of Masulipatam, indeed came out only 1' to the east of Col. Pearse’s ; but Visagapatam was 7', and Ganjam 22' more westerly.
Although Col. Pearse's route serves to fix most of the principal places, on or near the coast, yet oftentimes it deviated considerably, vand for a tength of space, from the coast; as between Balasore and Jagarnaut; and between Visagapatam and Ongole. These blanks are supplied from the materials of Capt. Ritchie, Major Stevens, Major Polier, Mr. Cotsford, and others.
First, from Balasore, to Point Palmiras. This was done by Capt. Ritchie, by a series of triangles, formed by three surveying vessels; and corrected by obfervations of latitude. The result, placed Point Palmiras, directly fouth of Balasore : that is, in lon.
87° 1' 30"; lat. 20° 44'. From Point Palmiras to Jagarnaut Pagoda, the coast was traced in a more cursory manner ; and accordingly, the bearing and distance between Balasore and Jagarnaut is very differently given by Col. Pearse and Capt. Ritchie : the account of the former being only 54' 30" difference of longitude ; and that of the latter, 1° 16'. This very considerable difference is too striking, not to be particularly noticed ; and requires that some observations should be made with time-keepers, to ascertain the relative positions of Jagarnaut, Point Palmiras, and Balasore. Wherever the mistake may lie, it is of great importance to have it rectified: for if Col. Pearse's bearing be true (and there appears no reason to doubt it) there must be a very considerable error in the course between Jagarnaut, and Balasore road, in Capt. Ritchie's chart.
The longitude of Cattack is scarcely altered from what it was in the former map of India ; where it was placed on the authority of Capt. Campbell, in lon. 86'. It is now in 86° 1' 30"; and its latitude stands as before.
From Jagarnaut to Ganjam, the particulars of the coast, are from Col. Pearse's map, collated with those of Ritchie’s and Campbell's. From Ganjam to Poondy, is taken from the map of the Itchapour district ; and Col. Pearse's route on it, which may be traced from Ganjam to Bindi (near Poondy) furnishes the means of correcting the compass of that map, which was faulty in a very considerable degree. Bindi serves as a connecting point for the two maps ; as Nauparah or Nowparah, a little farther to the Sw. does for Pearse's, and Cridland's map of the Tickley district. The coast between Poondy and Bimlepatam is sketched from Lieut. Cridland's
from Major Polier's journal, and other MSS. From Bimlepatam to Visagapatam is from Col. Pearse ; and from thence to Coringa from a MS. map, compiled during Col. Forde’s expedition to Masulipatam, in 1759; collated with Capt. Ritchie's map:
As there have been some observations taken at Visagapatam to ascertain the longitude, it is proper to take notice of them, and to compare the result with the longitude deduced from Calcutta and Ganjam, by Col. Pearse's line. This gives 107,1 miles of westing, or 1° 52' 54" difference of longitude, from Ganjam to Visagapatam; from which if we deduct the proportion of the error in the diftance (see page 10) the true difference of longitude will be r° 50' 39" ; which taken from 85° 26' 4", the longitude of Ganjam, leaves 83° 29' 25" for that of Visagapatam. But Col. Pearse's observation was 84° 23' 30' and Mr. Ruffel's 83° 21' 30". Its latitude is 17° 42'.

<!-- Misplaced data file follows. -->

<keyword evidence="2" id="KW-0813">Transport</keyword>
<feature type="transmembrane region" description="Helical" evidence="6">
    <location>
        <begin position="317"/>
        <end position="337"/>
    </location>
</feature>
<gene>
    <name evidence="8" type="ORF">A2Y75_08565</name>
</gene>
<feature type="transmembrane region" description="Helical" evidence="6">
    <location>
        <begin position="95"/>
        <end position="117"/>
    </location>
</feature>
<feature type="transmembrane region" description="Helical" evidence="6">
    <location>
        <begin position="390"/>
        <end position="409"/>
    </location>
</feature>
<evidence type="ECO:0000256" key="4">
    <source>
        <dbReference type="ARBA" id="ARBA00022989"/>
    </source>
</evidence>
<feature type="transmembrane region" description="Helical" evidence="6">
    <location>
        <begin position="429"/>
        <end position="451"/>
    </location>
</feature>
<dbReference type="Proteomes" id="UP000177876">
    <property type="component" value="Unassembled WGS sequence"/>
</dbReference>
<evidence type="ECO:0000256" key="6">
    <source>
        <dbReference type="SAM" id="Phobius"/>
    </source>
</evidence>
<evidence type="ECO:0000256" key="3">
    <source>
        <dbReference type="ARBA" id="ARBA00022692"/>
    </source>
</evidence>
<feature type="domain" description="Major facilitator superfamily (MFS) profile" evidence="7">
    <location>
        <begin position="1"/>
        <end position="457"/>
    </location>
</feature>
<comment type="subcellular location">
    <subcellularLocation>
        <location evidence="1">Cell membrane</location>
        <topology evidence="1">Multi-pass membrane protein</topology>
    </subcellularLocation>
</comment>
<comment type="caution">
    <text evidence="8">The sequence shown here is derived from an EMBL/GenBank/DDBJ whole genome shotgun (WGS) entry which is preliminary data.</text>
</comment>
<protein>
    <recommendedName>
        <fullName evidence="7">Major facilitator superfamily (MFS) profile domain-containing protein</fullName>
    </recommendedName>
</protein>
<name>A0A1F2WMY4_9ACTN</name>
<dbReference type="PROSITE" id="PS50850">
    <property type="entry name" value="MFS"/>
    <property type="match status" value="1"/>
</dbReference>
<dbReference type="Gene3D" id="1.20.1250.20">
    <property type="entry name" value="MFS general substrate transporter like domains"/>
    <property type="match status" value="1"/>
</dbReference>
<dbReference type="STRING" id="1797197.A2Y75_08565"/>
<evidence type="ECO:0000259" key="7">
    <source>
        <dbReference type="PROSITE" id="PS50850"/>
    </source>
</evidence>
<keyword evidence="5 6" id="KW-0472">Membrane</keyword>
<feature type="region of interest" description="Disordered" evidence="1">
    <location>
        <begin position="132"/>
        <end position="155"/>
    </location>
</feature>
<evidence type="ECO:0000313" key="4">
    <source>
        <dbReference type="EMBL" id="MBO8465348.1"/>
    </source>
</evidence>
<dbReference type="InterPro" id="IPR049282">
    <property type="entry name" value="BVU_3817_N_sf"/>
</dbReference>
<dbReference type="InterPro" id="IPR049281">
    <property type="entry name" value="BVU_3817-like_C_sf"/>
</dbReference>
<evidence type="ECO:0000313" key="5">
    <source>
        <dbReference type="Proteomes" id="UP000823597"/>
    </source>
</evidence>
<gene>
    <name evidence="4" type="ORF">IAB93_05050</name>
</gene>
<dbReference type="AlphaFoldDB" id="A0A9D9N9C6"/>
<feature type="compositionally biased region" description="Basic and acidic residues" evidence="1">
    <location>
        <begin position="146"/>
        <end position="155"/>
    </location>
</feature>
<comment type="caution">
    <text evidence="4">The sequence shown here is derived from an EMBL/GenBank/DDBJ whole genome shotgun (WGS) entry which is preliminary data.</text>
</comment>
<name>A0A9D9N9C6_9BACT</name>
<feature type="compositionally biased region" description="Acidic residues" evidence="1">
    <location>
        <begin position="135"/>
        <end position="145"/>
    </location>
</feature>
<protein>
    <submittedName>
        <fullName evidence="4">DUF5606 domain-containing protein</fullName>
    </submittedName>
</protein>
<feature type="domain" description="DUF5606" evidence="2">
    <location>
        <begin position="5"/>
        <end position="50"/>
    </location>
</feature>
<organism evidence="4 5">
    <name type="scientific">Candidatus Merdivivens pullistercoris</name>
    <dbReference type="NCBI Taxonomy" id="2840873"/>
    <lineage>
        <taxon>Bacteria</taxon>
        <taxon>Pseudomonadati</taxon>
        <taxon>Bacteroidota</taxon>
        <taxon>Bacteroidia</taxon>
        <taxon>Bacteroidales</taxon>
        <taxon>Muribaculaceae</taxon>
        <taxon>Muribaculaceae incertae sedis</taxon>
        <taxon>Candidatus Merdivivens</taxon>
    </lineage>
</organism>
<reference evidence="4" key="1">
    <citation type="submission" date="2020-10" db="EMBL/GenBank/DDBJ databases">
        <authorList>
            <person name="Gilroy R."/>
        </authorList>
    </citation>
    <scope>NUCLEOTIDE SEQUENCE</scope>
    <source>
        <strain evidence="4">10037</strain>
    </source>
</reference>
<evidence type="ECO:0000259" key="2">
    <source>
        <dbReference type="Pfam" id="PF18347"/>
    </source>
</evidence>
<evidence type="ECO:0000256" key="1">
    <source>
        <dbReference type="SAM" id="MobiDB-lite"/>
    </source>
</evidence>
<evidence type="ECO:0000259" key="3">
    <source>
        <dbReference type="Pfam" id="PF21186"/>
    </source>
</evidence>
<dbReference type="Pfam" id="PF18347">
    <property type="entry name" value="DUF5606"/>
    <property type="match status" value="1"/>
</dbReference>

From Coringa to Masulipatam, the figure of the coast is from Major Stevens, as Col. Pearse's route goes far inland, by way of Rajamundry, Ellore, &c. and does not again approach the coast near enough to determine its position, till it comes to Vantipollam, near Ongole. These maps of Major Stevens's and of Col. Pearse's join at the points of Siccacollum, on the bank of the Kistnah ; at Rajamundry, and at Samulcota. These 2 maps differ confiderably in the extent between Siccacollum and Samulcota; Major Steven's giving 61 miles less than the other (error of distance allowed) but, I believe, Major Stevens's distance was measured, only between Siccacollum and Narsapour.
- Mafulipatam has its position very satisfactorily determined, by Major Stevens's measurement from Siccacollum, a place in Col.
It is 17,4 G. miles east; and 3,3 south of it; and comes out 48' of longitude, east of Madras, or corrected (see again. page 10) 47'; its longitude being 81° 12'; lat. 16° 8' 30".
From Masulipatam to. Madras, the figure of the coast, is generally from Capt. Ritchie, corrected in certain points by the land survey, of Col. Pearse. For as the latter came close to the coast at Vantipollam, Carwaree, and Ramecapatam, it appeared that: Capt. Ritchie's chart required correction in the great bay between the latter place and Point Divy. I found it necessary also to reduce